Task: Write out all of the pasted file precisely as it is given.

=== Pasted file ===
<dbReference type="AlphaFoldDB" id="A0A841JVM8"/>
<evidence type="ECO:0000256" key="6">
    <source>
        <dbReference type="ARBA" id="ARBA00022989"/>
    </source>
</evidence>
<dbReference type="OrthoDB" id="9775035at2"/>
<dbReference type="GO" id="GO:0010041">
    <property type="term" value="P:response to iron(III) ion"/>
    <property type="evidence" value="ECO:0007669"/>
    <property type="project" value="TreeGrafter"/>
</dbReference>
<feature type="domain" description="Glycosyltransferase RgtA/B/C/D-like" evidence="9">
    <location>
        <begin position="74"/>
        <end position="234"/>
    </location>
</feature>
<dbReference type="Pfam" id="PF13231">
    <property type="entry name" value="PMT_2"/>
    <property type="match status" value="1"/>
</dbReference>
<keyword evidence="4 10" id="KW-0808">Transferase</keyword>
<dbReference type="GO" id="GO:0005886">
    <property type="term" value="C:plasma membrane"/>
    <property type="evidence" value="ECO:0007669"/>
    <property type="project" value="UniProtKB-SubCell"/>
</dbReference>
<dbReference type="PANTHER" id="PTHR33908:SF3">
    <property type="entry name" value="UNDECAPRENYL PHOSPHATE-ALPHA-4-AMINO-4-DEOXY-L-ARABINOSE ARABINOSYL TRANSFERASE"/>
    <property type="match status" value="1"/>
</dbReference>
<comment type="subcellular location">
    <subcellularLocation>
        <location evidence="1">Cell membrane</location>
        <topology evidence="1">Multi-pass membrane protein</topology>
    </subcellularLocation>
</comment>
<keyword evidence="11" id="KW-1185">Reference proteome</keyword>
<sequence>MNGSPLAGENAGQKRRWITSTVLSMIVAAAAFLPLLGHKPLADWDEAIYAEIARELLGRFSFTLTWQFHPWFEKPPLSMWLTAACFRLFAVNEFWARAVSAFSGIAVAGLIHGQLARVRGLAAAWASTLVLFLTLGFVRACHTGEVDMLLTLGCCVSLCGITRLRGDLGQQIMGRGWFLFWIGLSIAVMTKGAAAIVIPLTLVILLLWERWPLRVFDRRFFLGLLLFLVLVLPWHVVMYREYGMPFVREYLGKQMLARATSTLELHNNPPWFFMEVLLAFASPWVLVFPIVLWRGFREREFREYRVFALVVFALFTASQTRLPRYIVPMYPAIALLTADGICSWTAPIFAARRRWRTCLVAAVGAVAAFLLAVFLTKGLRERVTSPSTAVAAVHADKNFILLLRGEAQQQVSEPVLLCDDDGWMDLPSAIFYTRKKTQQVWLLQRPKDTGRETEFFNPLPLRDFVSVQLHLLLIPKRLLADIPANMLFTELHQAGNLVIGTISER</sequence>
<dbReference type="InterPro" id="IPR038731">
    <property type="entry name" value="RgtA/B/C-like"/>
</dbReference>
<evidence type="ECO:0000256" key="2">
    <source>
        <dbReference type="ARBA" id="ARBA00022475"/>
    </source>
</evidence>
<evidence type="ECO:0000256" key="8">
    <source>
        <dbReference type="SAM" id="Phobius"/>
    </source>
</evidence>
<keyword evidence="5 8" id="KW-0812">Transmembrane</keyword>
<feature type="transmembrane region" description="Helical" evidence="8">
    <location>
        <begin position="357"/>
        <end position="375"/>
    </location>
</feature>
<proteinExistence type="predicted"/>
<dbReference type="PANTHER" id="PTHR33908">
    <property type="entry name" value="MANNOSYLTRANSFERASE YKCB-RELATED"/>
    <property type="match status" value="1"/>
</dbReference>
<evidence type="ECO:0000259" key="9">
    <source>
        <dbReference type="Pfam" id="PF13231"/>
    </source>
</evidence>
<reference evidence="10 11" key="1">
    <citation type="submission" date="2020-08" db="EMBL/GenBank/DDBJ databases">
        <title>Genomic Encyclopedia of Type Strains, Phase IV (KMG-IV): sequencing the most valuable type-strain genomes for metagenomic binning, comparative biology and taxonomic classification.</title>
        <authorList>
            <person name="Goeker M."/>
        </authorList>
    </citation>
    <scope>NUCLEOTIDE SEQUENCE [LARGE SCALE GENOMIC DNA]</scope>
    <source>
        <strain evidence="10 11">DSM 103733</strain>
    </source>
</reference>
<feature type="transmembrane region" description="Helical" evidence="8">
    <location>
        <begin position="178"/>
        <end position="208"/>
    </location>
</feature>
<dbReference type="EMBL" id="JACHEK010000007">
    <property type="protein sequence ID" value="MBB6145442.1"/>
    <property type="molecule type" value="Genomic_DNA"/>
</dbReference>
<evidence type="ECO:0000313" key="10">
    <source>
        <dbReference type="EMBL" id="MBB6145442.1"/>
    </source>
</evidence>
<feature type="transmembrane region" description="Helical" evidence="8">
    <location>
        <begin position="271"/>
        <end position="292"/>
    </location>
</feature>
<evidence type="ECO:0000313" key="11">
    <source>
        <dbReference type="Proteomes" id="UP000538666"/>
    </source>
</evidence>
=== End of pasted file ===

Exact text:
<dbReference type="AlphaFoldDB" id="A0A841JVM8"/>
<evidence type="ECO:0000256" key="6">
    <source>
        <dbReference type="ARBA" id="ARBA00022989"/>
    </source>
</evidence>
<dbReference type="OrthoDB" id="9775035at2"/>
<dbReference type="GO" id="GO:0010041">
    <property type="term" value="P:response to iron(III) ion"/>
    <property type="evidence" value="ECO:0007669"/>
    <property type="project" value="TreeGrafter"/>
</dbReference>
<feature type="domain" description="Glycosyltransferase RgtA/B/C/D-like" evidence="9">
    <location>
        <begin position="74"/>
        <end position="234"/>
    </location>
</feature>
<dbReference type="Pfam" id="PF13231">
    <property type="entry name" value="PMT_2"/>
    <property type="match status" value="1"/>
</dbReference>
<keyword evidence="4 10" id="KW-0808">Transferase</keyword>
<dbReference type="GO" id="GO:0005886">
    <property type="term" value="C:plasma membrane"/>
    <property type="evidence" value="ECO:0007669"/>
    <property type="project" value="UniProtKB-SubCell"/>
</dbReference>
<dbReference type="PANTHER" id="PTHR33908:SF3">
    <property type="entry name" value="UNDECAPRENYL PHOSPHATE-ALPHA-4-AMINO-4-DEOXY-L-ARABINOSE ARABINOSYL TRANSFERASE"/>
    <property type="match status" value="1"/>
</dbReference>
<comment type="subcellular location">
    <subcellularLocation>
        <location evidence="1">Cell membrane</location>
        <topology evidence="1">Multi-pass membrane protein</topology>
    </subcellularLocation>
</comment>
<keyword evidence="11" id="KW-1185">Reference proteome</keyword>
<sequence>MNGSPLAGENAGQKRRWITSTVLSMIVAAAAFLPLLGHKPLADWDEAIYAEIARELLGRFSFTLTWQFHPWFEKPPLSMWLTAACFRLFAVNEFWARAVSAFSGIAVAGLIHGQLARVRGLAAAWASTLVLFLTLGFVRACHTGEVDMLLTLGCCVSLCGITRLRGDLGQQIMGRGWFLFWIGLSIAVMTKGAAAIVIPLTLVILLLWERWPLRVFDRRFFLGLLLFLVLVLPWHVVMYREYGMPFVREYLGKQMLARATSTLELHNNPPWFFMEVLLAFASPWVLVFPIVLWRGFREREFREYRVFALVVFALFTASQTRLPRYIVPMYPAIALLTADGICSWTAPIFAARRRWRTCLVAAVGAVAAFLLAVFLTKGLRERVTSPSTAVAAVHADKNFILLLRGEAQQQVSEPVLLCDDDGWMDLPSAIFYTRKKTQQVWLLQRPKDTGRETEFFNPLPLRDFVSVQLHLLLIPKRLLADIPANMLFTELHQAGNLVIGTISER</sequence>
<dbReference type="InterPro" id="IPR038731">
    <property type="entry name" value="RgtA/B/C-like"/>
</dbReference>
<evidence type="ECO:0000256" key="2">
    <source>
        <dbReference type="ARBA" id="ARBA00022475"/>
    </source>
</evidence>
<evidence type="ECO:0000256" key="8">
    <source>
        <dbReference type="SAM" id="Phobius"/>
    </source>
</evidence>
<keyword evidence="5 8" id="KW-0812">Transmembrane</keyword>
<feature type="transmembrane region" description="Helical" evidence="8">
    <location>
        <begin position="357"/>
        <end position="375"/>
    </location>
</feature>
<proteinExistence type="predicted"/>
<dbReference type="PANTHER" id="PTHR33908">
    <property type="entry name" value="MANNOSYLTRANSFERASE YKCB-RELATED"/>
    <property type="match status" value="1"/>
</dbReference>
<evidence type="ECO:0000259" key="9">
    <source>
        <dbReference type="Pfam" id="PF13231"/>
    </source>
</evidence>
<reference evidence="10 11" key="1">
    <citation type="submission" date="2020-08" db="EMBL/GenBank/DDBJ databases">
        <title>Genomic Encyclopedia of Type Strains, Phase IV (KMG-IV): sequencing the most valuable type-strain genomes for metagenomic binning, comparative biology and taxonomic classification.</title>
        <authorList>
            <person name="Goeker M."/>
        </authorList>
    </citation>
    <scope>NUCLEOTIDE SEQUENCE [LARGE SCALE GENOMIC DNA]</scope>
    <source>
        <strain evidence="10 11">DSM 103733</strain>
    </source>
</reference>
<feature type="transmembrane region" description="Helical" evidence="8">
    <location>
        <begin position="178"/>
        <end position="208"/>
    </location>
</feature>
<dbReference type="EMBL" id="JACHEK010000007">
    <property type="protein sequence ID" value="MBB6145442.1"/>
    <property type="molecule type" value="Genomic_DNA"/>
</dbReference>
<evidence type="ECO:0000313" key="10">
    <source>
        <dbReference type="EMBL" id="MBB6145442.1"/>
    </source>
</evidence>
<feature type="transmembrane region" description="Helical" evidence="8">
    <location>
        <begin position="271"/>
        <end position="292"/>
    </location>
</feature>
<evidence type="ECO:0000313" key="11">
    <source>
        <dbReference type="Proteomes" id="UP000538666"/>
    </source>
</evidence>